If you have a backyard pond you may be considering adding fish or frogs to the water. Having these creatures splashing around in your pond can be a delight to watch and listen to. Like any animal, they will need a place that will keep them safe and provide them with the nourishment they need. If you decide you want to add tadpoles to your pond, you will get the pleasure of watching them grow and develop throughout their lifecycle. Here is some knowledge you should have before adding these amphibians to your pond.
According to Frog Safe, Inc., tadpoles are pretty easy to care for as long as you have their habitat set up properly. They indicate that tadpoles require the following:
- 6-12 weeks to develop. Your tadpoles won’t grow into frogs over night, so you’ll need patience as they grow.
- Food and sufficient water for the entire time of their development.
- Space to develop – a rough rule-of-thumb is no more than 2 tadpoles per liter of water.
- Sufficient oxygen which can be in the form of a pond aerator or the right plants with some sunshine.
Tadpoles will need cool and fresh water. Tadpoles love to eat algae, so providing plants and other surfaces for algae to grow on in and around your water feature is ideal. You will want to keep water levels full in order to help maintain oxygen levels and the ideal temperatures, especially in the hotter months. HGTV Gardens recommends leaving tap water out for a few days to give the chlorine time to evaporate before adding it to your pond. If you don’t have that kind of time, a dechlorinator water treatment can be added. Be sure to add the water in the morning when the water won’t be too warm.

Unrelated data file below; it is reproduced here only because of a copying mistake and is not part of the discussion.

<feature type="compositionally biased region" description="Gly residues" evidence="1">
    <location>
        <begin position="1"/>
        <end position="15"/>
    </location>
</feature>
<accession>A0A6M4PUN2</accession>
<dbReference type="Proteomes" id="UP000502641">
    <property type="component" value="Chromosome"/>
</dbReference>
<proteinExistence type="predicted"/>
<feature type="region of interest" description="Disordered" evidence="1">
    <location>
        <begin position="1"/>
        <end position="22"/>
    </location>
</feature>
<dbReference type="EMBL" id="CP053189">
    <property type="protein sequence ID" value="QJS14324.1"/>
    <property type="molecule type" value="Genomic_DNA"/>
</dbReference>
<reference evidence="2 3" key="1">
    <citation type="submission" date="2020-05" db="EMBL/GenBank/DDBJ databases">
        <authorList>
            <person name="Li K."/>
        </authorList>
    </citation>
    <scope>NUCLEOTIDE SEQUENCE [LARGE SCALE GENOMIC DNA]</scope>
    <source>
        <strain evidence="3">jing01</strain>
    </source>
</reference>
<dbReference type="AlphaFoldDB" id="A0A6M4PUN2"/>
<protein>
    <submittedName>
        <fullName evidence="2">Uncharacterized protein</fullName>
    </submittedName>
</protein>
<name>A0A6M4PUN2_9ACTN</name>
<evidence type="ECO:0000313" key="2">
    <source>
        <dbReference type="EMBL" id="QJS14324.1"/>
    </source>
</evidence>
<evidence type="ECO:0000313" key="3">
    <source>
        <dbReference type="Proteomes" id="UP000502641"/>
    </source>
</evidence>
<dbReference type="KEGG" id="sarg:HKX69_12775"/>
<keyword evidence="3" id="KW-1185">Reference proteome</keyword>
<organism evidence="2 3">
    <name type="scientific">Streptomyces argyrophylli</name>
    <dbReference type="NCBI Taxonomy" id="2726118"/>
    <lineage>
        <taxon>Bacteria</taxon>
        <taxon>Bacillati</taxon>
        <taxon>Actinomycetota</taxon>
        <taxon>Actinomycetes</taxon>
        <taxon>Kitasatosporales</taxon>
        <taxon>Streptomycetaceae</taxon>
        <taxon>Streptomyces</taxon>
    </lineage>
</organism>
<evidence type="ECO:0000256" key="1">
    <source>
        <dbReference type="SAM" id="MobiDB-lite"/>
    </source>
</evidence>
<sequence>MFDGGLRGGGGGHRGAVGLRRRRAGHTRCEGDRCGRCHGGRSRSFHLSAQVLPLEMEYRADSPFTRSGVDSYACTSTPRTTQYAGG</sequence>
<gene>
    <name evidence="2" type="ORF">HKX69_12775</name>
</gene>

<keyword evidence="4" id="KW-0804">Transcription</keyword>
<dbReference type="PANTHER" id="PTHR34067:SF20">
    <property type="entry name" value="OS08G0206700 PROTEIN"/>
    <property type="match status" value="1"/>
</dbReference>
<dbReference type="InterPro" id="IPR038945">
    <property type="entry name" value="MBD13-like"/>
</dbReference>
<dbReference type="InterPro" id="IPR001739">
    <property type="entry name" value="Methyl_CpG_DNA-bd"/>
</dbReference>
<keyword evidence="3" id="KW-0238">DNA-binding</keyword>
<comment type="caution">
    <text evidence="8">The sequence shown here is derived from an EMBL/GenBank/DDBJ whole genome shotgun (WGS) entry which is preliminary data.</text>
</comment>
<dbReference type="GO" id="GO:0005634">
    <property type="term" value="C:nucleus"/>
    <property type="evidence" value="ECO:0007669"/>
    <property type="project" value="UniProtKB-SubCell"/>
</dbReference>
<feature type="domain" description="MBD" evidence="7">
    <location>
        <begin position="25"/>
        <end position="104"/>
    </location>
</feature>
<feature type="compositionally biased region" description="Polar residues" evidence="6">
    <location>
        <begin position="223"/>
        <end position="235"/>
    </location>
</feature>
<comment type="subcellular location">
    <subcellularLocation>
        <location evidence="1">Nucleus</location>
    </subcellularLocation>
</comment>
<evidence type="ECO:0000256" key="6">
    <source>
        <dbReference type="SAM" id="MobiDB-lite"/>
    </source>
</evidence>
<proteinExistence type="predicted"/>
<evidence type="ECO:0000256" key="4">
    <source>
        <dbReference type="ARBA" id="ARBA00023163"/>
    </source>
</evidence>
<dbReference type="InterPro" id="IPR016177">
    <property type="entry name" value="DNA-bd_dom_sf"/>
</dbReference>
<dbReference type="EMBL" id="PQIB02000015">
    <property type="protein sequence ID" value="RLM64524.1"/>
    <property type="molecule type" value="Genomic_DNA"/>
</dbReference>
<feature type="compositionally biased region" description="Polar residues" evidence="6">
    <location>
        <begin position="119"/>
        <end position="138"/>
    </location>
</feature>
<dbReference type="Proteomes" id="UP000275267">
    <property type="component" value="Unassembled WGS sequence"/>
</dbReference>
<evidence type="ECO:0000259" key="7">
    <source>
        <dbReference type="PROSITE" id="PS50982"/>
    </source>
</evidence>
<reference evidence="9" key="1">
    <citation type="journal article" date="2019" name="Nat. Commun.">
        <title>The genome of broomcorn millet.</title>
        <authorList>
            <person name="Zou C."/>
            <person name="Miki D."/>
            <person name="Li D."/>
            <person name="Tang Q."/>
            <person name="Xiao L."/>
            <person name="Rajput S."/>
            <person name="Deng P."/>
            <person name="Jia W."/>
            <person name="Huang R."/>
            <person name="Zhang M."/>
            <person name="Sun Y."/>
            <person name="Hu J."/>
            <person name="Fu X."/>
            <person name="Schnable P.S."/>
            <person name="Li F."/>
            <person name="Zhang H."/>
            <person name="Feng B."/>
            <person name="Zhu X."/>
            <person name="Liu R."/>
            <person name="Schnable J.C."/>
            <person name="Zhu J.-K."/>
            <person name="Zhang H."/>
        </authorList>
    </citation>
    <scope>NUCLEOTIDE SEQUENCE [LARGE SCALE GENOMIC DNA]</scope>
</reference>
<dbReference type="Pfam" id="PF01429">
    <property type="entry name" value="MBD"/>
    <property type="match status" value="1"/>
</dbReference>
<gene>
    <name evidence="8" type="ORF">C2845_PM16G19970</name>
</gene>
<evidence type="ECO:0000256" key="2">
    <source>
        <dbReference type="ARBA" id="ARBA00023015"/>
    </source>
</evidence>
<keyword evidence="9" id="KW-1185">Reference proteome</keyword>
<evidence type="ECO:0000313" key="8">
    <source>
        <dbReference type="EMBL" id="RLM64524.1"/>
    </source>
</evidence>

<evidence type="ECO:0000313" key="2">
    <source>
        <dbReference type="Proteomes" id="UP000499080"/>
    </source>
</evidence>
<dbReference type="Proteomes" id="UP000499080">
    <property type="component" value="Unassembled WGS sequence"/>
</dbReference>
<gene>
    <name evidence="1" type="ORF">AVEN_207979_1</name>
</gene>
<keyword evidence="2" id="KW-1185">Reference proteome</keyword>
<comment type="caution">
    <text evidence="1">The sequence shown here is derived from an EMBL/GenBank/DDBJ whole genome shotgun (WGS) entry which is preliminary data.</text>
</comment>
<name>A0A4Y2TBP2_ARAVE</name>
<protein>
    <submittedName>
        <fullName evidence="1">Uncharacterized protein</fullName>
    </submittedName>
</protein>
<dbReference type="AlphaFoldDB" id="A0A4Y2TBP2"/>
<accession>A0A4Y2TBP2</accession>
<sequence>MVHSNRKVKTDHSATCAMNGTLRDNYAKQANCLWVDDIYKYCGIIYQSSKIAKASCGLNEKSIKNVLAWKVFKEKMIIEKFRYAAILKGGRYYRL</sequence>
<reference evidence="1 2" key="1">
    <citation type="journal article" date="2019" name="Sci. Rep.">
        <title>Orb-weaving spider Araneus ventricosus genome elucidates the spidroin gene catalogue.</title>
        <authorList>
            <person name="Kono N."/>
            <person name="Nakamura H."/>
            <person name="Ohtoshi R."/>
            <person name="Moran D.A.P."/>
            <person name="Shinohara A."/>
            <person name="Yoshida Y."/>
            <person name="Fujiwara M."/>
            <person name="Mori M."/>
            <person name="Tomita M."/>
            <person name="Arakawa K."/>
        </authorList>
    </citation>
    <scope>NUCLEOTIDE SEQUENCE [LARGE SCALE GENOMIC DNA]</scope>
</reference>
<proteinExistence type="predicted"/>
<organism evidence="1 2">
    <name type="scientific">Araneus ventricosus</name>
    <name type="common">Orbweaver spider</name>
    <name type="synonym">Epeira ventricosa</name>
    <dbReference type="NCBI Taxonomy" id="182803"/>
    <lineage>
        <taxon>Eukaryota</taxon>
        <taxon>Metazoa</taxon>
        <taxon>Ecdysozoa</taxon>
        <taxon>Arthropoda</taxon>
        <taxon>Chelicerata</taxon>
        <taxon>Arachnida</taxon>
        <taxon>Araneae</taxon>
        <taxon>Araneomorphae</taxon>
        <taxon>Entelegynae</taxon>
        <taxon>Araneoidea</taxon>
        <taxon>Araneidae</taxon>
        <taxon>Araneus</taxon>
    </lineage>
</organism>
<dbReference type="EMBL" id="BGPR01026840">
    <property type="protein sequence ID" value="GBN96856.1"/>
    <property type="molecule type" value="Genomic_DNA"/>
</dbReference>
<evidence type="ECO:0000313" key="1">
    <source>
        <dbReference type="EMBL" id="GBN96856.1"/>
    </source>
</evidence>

Provide some shade. Keep at least half of the surface of your pond nice and shaded with floating plants or trees planted nearby.
If your tadpoles are sharing the pond with koi or goldfish, make sure you aren’t overfeeding the fish. Too many nutrients, both from uneaten food and from fish excrement, contribute to excessive algae growth. While algae is a preferred snack for tadpoles, too much of it can have a negative impact.
If your tadpoles hatch during the cooler months, don’t be surprised if it takes them a little longer to develop. During colder periods it can take a little longer or development can even be suspended until the temperatures warm.
When tadpoles are about to develop legs, they will need some sort of resting place that is out of the water. Floating plants or branches are ideal. Depending on what type of frog you have, you may need a different kind of perch or ledge. AllAboutFrogs.org tells us that young tree frogs can climb smooth vertical surfaces such as pond liners and glass, but the ground dwelling frogs will need a rough slope to provide some traction when it’s time for them to climb out of the water.
As long as you are ready to provide a safe and healthy environment for your tadpoles, you can expect to enjoy watching them turn into full-grown, happy frogs! Keep these tips in mind and never hesitate to reach out to your local water garden expert for help.